It’s taken until mid-December for them to do it, but the Orioles finally have both a general manager and a manager to lead them into what will hopefully be a better future. If there was a common theme in Monday’s press conference where manager Brandon Hyde was introduced, it was one of communication and openness between the men in charge of the team.
The fact that what should be a basic step of a well-run franchise seems revolutionary here is another reminder of how much of a mess things had become. There are a lot of reasons that the team fell to its 47-115 record this year. One of them seems to be that, to put it mildly, Dan Duquette and Buck Showalter were not on the same page.
After the O’s enjoyed some initial success after bringing Duquette on board, it was easy to forget how peculiar that whole situation was. Duquette inherited the manager from the Andy MacPhail days, having taken the job after seemingly everyone who was viewed as a talented up-and-comer ran screaming away from this franchise.
Though none of those people ever stood in front of a microphone and said so directly, the impression emerged nonetheless that the GM would not be able to remove the manager, and as it turned out, only Duquette, who had been out of the game for a decade, was willing to work with that condition. That this worked out as long as it did may be something of a miracle. When it fell apart, the stories of the dysfunction appeared more and more among both local and national mainstream press about the O’s.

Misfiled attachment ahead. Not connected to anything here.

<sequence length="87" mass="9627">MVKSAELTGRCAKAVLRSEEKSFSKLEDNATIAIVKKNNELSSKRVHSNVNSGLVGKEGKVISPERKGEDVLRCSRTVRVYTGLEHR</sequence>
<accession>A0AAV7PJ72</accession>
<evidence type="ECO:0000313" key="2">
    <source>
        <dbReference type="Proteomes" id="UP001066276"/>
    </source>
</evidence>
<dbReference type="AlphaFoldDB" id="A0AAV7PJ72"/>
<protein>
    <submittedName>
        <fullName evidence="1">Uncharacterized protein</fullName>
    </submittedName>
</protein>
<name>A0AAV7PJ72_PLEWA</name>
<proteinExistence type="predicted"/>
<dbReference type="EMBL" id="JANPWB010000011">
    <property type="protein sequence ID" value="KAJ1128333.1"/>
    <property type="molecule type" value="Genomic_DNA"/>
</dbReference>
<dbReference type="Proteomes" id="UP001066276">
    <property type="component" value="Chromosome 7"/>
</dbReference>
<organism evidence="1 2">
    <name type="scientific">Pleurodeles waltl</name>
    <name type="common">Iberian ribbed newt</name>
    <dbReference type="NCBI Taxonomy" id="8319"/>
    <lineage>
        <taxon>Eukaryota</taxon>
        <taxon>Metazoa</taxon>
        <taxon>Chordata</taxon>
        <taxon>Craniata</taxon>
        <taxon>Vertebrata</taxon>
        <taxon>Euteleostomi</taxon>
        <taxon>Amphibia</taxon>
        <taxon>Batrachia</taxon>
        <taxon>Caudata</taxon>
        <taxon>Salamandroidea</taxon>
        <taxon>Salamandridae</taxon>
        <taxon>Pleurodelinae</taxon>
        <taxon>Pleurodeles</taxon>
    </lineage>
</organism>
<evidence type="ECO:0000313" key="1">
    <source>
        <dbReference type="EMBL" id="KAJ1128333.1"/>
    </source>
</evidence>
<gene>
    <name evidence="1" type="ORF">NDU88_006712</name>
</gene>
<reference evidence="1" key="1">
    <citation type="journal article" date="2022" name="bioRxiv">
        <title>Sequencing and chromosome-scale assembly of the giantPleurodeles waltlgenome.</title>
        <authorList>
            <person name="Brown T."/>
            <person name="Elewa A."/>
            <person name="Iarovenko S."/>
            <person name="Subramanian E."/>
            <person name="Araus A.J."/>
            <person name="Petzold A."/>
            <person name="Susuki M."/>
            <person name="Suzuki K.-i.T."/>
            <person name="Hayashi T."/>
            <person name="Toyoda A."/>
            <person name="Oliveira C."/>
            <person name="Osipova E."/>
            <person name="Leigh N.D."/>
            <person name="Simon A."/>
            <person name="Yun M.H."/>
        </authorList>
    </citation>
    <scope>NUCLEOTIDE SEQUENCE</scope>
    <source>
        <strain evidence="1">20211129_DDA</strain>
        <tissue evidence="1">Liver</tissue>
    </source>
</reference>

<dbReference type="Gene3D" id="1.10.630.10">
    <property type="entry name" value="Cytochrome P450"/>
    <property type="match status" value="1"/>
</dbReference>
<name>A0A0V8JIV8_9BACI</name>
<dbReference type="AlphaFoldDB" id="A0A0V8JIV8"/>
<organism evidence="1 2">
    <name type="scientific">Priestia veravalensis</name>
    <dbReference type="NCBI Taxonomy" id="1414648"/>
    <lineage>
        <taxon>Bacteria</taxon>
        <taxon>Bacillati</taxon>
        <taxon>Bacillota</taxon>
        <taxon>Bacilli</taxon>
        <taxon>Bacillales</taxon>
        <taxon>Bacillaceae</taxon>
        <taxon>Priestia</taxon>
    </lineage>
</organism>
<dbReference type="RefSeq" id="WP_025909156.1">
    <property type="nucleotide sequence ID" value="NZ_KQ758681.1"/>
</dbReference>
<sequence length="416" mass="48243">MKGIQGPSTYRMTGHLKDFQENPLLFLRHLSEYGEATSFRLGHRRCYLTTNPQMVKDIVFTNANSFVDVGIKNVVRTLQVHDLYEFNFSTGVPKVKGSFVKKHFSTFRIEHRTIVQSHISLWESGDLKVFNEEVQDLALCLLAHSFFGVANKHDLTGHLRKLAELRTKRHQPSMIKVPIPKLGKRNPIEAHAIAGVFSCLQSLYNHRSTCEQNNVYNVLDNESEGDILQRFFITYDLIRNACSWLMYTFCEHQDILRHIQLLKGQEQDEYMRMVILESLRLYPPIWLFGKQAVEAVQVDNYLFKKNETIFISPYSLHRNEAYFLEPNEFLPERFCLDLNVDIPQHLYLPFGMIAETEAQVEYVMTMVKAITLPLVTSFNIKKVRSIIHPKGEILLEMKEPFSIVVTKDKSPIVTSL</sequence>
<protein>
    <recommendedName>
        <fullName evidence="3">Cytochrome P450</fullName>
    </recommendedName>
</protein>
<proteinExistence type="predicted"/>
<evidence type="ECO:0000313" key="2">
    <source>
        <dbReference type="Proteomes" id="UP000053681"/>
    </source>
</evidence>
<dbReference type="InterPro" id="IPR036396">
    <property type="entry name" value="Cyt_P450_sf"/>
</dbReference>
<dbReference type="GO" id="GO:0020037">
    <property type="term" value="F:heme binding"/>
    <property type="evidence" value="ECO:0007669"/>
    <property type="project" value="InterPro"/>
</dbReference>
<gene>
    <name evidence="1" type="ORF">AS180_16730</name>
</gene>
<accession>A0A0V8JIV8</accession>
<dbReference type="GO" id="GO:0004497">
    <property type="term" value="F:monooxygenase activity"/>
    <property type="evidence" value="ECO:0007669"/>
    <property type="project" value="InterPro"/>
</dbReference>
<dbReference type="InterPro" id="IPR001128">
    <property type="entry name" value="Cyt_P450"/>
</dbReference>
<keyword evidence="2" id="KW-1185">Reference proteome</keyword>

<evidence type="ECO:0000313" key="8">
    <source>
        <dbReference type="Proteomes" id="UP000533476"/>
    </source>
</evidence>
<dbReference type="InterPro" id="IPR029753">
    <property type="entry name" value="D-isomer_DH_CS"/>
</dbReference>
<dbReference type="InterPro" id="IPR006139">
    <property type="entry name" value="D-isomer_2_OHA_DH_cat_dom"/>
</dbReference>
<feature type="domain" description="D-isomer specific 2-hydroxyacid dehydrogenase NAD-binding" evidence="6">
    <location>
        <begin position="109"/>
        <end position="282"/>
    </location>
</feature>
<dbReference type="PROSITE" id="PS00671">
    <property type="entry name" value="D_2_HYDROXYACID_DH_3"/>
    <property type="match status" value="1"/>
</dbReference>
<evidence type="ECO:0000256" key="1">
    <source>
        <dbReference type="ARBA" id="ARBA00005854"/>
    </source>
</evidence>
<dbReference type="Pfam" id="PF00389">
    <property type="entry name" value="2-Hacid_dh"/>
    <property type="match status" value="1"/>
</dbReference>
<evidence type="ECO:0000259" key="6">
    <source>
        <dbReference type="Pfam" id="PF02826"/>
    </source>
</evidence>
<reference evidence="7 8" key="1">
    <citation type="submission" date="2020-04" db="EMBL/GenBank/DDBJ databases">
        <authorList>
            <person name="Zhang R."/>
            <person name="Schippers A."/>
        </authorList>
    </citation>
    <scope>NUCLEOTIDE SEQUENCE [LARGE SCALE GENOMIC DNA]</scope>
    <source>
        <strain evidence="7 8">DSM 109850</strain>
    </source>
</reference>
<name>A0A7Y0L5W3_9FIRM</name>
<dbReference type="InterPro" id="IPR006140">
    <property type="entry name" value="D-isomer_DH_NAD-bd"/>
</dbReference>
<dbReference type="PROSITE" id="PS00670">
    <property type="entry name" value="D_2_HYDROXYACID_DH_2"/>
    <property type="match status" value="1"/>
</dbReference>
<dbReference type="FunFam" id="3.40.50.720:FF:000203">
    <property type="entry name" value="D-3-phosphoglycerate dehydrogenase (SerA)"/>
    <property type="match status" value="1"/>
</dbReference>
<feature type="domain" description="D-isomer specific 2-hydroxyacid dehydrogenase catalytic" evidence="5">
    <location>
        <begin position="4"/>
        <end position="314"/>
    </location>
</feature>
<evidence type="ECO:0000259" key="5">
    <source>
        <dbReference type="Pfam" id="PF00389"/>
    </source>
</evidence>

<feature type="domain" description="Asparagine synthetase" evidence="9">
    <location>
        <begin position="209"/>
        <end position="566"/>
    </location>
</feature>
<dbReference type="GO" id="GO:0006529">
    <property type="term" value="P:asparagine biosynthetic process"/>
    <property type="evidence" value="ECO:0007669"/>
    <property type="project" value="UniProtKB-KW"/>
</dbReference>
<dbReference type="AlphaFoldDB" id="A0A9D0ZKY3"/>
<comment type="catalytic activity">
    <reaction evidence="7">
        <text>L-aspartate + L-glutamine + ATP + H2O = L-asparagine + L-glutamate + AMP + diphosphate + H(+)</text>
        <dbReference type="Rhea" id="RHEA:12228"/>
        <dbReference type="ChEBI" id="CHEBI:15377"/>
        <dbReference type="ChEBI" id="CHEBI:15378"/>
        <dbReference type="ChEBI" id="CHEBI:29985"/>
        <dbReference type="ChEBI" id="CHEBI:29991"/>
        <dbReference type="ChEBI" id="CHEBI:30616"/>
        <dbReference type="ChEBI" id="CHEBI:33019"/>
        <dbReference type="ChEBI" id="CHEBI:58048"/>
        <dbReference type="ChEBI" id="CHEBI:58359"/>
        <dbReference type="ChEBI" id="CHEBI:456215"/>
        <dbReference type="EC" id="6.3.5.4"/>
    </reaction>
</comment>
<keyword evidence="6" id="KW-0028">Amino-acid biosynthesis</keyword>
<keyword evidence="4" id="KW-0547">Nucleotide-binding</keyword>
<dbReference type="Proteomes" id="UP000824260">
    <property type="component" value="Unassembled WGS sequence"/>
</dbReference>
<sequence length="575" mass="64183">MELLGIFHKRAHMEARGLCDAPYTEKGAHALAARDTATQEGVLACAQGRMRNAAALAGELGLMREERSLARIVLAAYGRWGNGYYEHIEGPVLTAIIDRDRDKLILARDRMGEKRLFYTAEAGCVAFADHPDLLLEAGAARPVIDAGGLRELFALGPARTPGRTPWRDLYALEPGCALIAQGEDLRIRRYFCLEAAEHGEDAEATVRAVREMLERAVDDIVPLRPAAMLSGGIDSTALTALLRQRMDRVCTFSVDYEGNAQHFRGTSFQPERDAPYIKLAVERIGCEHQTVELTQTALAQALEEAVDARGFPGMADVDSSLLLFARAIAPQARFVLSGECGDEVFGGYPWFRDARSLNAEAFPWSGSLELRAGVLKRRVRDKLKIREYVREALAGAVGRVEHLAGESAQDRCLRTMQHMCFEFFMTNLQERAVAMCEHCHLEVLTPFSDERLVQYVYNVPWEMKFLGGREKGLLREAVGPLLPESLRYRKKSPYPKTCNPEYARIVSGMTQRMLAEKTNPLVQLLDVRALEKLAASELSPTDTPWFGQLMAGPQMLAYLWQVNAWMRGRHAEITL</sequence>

This time around, the Orioles have gotten it right. They hired a general manager, Mike Elias, whose resume includes experience building up the kind of analytics department that the Orioles have lacked, and they let Elias and his deputy Sig Mejdal hire a manager, Hyde, who shared a vision on what is the best way to move forward with this franchise.
The phrases that came up again and again throughout Monday’s conference where Elias introduced Hyde are encouraging: “connection,” “rapport,” “shared passion,” “collaboration,” and so on.